If you’re experiencing a jaw popping sensation every time you chew, talk or yawn, it may be from your temporomandibular joint (TMJ). Jaw popping refers to a clicking sound from the jaw each time it is engaged, which can be followed by sensations of pain.
How TMJ works
Jaw popping is caused by a dysfunction of the temporomandibular joint. This particular joint is one of the most complex joints in your body, connecting your lower jaw to the temporal bones, allowing it to move side to side and back to front.
This joint allows you the range of motion needed to chew food, yawn and speak. Facial muscles attached to this joint control these movements, while a soft cartilage disc within the joint socket absorbs large amounts of pressure preventing damage.
What causes TMJ issues?
The jaw popping sensation can be the result of trauma, dislocation or a displaced disc. Clenching, grinding, or chewing gum too often can also cause pain and tightness within the facial muscles, especially if there are missing or misaligned teeth.
Jaw popping in most cases may not be a cause for concern, however, those who are experiencing a pain sensation following are recommended to seek medical attention.
Other causes include:
- Biting fingernails
- Clenching jaw
- Grinding teeth (bruxism)
- Biting lip or cheek
- Chewing gum excessively
Note: Research has shown that women may be more susceptible to TMJ issues in part because of the collagen holding the disc in the socket is anatomically different, as well as estrogen may have an effect on the joint.
Those who frequently perform these actions can cause wear and tear on the joints, which result in erosion.
Medical conditions which may cause TMJ issues
Both rheumatoid and osteoarthritis may cause damage to the cartilage of the TMJ. Loss of cartilage means there is a law of absorption in the joint socket every time the jaw moves, causing a pain sensation to follow.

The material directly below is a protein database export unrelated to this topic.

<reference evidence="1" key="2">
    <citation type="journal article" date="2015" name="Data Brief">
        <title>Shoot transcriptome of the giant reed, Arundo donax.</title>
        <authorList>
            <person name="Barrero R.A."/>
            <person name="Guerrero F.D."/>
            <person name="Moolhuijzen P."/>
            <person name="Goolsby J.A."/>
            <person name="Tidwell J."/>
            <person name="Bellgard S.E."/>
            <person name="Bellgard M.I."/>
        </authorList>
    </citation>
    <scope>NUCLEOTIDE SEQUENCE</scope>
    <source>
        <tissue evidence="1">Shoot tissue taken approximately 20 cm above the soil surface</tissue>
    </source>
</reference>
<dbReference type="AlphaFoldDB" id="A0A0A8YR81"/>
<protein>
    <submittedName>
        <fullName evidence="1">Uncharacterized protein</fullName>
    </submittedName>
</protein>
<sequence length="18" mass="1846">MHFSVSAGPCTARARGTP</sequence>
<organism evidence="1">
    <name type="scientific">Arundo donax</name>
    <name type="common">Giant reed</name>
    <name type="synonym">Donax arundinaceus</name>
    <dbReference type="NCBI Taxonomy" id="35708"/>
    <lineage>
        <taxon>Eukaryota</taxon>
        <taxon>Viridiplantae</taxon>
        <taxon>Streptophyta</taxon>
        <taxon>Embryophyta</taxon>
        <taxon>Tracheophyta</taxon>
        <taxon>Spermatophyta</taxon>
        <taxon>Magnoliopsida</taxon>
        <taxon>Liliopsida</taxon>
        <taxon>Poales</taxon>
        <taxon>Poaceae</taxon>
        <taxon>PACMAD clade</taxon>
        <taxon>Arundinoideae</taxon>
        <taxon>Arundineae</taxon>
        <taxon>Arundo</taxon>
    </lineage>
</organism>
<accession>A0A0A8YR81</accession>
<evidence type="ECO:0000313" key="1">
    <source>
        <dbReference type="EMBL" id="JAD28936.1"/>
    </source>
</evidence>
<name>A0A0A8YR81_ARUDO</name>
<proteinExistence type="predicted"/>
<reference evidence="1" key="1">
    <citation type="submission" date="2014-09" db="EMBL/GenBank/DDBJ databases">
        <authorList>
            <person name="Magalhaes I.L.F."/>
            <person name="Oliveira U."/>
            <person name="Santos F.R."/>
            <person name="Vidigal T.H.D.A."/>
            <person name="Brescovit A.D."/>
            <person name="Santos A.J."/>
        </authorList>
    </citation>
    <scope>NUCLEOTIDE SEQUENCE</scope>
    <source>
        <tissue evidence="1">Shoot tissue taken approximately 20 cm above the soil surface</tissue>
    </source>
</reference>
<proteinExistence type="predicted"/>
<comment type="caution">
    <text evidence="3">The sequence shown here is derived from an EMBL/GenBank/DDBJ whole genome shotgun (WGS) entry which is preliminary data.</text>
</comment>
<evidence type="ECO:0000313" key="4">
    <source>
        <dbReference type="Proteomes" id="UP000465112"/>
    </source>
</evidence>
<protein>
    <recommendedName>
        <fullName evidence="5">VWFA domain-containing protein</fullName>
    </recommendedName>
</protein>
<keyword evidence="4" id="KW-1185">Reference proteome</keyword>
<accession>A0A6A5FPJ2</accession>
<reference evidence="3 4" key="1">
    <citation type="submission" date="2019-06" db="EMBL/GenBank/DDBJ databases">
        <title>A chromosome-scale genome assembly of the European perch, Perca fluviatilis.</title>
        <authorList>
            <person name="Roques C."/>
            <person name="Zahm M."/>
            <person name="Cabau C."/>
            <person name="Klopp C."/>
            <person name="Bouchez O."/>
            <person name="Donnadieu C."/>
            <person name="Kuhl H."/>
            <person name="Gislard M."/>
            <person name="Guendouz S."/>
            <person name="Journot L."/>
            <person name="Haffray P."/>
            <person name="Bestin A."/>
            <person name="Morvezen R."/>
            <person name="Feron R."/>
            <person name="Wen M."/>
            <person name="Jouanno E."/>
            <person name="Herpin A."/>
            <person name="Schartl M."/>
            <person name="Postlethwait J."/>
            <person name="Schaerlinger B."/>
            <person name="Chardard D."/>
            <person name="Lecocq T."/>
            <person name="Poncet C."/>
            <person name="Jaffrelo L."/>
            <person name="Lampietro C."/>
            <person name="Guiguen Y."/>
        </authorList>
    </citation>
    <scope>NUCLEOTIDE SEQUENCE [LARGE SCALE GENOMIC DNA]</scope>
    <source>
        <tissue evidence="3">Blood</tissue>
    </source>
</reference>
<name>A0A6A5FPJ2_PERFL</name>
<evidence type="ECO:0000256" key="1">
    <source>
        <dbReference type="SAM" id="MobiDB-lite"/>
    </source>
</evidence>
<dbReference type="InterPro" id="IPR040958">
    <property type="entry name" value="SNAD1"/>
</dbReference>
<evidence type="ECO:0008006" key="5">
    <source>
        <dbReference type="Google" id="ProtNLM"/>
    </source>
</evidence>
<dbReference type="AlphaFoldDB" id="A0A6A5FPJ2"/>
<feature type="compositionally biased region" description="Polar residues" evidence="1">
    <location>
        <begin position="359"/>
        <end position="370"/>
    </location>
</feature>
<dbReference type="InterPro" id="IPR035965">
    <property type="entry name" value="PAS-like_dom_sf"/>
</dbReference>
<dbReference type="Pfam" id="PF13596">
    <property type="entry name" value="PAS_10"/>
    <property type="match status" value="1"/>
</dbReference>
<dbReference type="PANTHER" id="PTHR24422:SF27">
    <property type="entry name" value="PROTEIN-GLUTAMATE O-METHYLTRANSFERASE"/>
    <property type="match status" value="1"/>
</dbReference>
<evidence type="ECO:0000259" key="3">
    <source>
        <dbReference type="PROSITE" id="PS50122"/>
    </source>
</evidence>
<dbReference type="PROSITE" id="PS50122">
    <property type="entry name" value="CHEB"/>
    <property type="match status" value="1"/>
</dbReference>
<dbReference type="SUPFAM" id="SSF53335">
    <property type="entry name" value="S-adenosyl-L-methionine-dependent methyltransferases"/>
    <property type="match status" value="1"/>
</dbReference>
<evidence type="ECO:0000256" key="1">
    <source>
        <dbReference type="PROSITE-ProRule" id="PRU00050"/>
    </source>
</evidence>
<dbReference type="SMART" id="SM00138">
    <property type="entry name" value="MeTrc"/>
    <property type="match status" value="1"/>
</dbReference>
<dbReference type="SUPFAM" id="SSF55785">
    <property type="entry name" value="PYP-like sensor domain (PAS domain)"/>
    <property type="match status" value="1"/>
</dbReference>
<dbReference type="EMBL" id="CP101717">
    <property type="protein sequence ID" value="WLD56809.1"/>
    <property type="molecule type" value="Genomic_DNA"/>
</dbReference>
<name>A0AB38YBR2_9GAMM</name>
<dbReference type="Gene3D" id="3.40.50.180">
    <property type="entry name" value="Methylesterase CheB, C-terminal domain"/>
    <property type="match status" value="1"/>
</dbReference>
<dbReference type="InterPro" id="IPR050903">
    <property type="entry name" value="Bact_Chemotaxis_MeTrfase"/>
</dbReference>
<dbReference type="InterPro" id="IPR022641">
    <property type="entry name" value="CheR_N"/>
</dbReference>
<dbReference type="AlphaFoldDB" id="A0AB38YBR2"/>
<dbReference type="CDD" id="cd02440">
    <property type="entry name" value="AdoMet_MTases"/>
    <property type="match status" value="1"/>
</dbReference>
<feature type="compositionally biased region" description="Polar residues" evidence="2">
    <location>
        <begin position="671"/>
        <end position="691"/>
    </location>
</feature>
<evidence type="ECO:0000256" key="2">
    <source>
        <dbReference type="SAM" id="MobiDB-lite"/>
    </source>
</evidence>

Other symptoms include:
- Joint pain and stiffness
- Inflammation or swelling
- Reduced range of motion
- Appetite loss
Injury or trauma to the jaw
Any injury sustained from a road traffic collision, sporting accidents, trips and falls or physical assaults may result in a dislocated or broken jaw. This unhinging of the joint can result in jaw popping. If you’re experiencing pain, bruising or swelling, we recommend seeking medical attention immediately.
Myofascial pain syndrome
Myofascial pain syndrome is a chronic pain disorder which causes pain in trigger points of some muscles. It occurs when a muscle is contracted repetitively over time or pressure is applied. It is particularly common in those who have jobs or engage in sporting activities that require repetitive movements.
TMJ issues symptoms for someone who has MPS includes:
- Jaw pain doesn’t get better after a week
- Jaw pain that gets worse with straining or stretching
- Painful knots in muscles
- Reduced range of motion in affected area
Jaw popping can be the result of both obstructive sleep apnea (OSA) and central sleep apnea (CSA). Studies have shown that when the throat begins to relax before an episode of OSA, the jaw will clamp down to prevent the airway from being blocked. This applies excessive stress on the jaw, mouth, neck and shoulders, which may cause TMJ issues.
Infection of the salivary gland can cause TMJ issues and jaw popping, as well as other symptoms including, dry mouth, face pain, pus in the mouth, foul taste, and swelling of the face and neck. If you suspect you may have an infection, you should medical treatment immediately.
How to treat jaw popping and TMJ issues
There are a number of solutions to remedy jaw popping and treat TMJ. Depending on the cause and symptoms experienced, there are both medical and non-medical treatments available.
Non-medical treatments for TMJ issues
- OTC medications such as ibuprofen can help reduce inflammation, but if the pain persists, book an appointment to see your dentist.
- Apply an ice pack to the affected area on the jaw for 10 to 15 minutes, followed by a warm compress of 5 to 10 minutes to relieve pain. This method can be repeated several times a day if needed.
- Avoid eating crunchy, chewy or hard foods including raw vegetables and fruits, caramel, popcorn, gum or candy. Stick to softer foods such as yoghurt, cooked vegetables, rice, bread and so on. Food should be eaten in smaller bites to avoid opening the jaw too wide.
- Relax the jaw when possible.
- Avoid activities that involve opening the mouth too wide, such as singing, yelling or chewing gum.
Medical treatments for TMJ issues
- A mouthguard or splint can be used to prevent or manage bruxism; clenching and grinding of the teeth during sleep.
- Prescribed medication can be used to help manage pain caused by TMJ issues.
- Laser therapy or radio wave therapy helps stimulate movement and ease pain in the jaw, mouth and neck.
- Dental solutions can help fix any oral issues that may be causing jaw popping, including underbites, overbites, missing and misaligned teeth.
- As a last resort, surgery may be required.